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Opinion

Obama versus Muslim conspiracy theories

His major speech in Cairo is directed at an audience that often blames difficulties on America and Israel. A bold move might help regain trust.

By Jacob Bronsther / June 3, 2009



Washington

Of all the challenges President Obama faces when he addresses the Muslim world in Cairo on June 4, the hardest to overcome may be the Muslim fascination with conspiracy theories.

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It goes beyond Saudi schoolbooks that teach as fact the Protocols of the Elders of Zion (a demonstrably bogus Jewish "plot" for world domination) and Tehran's sponsorship of a Holocaust skeptics conference. The 2004 tsunami? That was possibly caused by an Indian nuclear test, ably assisted by experts from the US and Israel, according to Egyptian newsweekly Al-Osboa. According to the 2006 Pew Global Attitudes Project, majorities in Egypt, Jordan, Indonesia, and Turkey do not believe that Arabs carried out the 9/11 attacks. And when asked in the same survey what is most responsible for Muslim nations' lack of prosperity, about half of those in majority Muslim countries responded "US and Western policies" either first or second, beating out "lack of education," "government corruption," "Islamic fundamentalism," and "lack of democracy." 

Conspiracy theories threaten American diplomacy because when Mr. Obama promises X Thursday, a great percentage of Muslims will believe he really intends Y or that some shadowy organization will ensure Z. Every culture exhibits some interest in conspiracy theories (see "The Da Vinci Code"), but they are especially resonant in Muslim contexts, and Western leaders need to find a way to mitigate this problem. The first step is to understand its origins.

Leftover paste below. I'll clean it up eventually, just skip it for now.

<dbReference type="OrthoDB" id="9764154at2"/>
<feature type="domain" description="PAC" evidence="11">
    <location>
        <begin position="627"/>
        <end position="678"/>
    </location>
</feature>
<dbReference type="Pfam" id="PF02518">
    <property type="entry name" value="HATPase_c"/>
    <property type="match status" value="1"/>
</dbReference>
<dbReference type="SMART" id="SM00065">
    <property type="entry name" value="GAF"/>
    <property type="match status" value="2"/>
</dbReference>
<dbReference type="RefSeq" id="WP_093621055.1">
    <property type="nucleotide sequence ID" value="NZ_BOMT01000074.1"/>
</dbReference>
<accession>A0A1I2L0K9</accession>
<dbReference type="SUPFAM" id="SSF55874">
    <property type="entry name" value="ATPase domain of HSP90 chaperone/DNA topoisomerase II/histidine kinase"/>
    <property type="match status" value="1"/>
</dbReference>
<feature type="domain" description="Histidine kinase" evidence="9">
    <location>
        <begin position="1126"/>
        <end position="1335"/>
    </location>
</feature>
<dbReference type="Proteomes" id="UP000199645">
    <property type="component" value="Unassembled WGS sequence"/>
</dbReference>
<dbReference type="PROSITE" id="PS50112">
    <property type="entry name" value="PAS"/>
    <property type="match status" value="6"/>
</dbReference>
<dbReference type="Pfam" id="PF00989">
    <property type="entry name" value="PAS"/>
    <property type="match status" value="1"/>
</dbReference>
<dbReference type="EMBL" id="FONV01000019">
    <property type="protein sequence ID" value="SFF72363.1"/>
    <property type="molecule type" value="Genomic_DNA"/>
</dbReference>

One explanation is Muslims' historical experience with double-dealing, divide-and-conquering colonial masters. But there is a deeper rationale for religious Muslims (and most Muslims are extremely religious by Western standards). This is the cognitive dissonance – the mental disturbance caused by the collision of contradictory ideas – stemming from the Muslim world's relative lack of prosperity and power.  

In Islam there is a necessary link between religiosity and worldly power and success. The prophet Muhammad founded a religion and an empire, which lasted for a millennium. Jews and Christians, by comparison, experienced existential crises early in their histories and, as a result, developed narratives whereby God regularly tests his people with hardship or exists in a realm separate from man's tribulations – the Kingdom of Heaven. Not so in Islam.

As a result, many Muslims ask themselves: How can Christians, Jews, and atheists dominate us – the greatest community, the one most connected to an active God, the one with a right to rule the world in the name of justice? Sayyid Abul Ala Mawdudi, one of radical Islamism's founders, sermonized: "Your honor, which no one dared to touch, is now being trampled upon.… You are Muslims and yet are slaves! This situation is impossible as it is for an object to be white and black." 

There are three general paths out of this cognitive dissonance for Muslims.

The first is to secularize, to argue that Islam doesn't entail earthly power. The unsuccessful Arab nationalists, communists, and liberals in the Muslim world have taken this view, holding in various ways that Islam is separate from politics.

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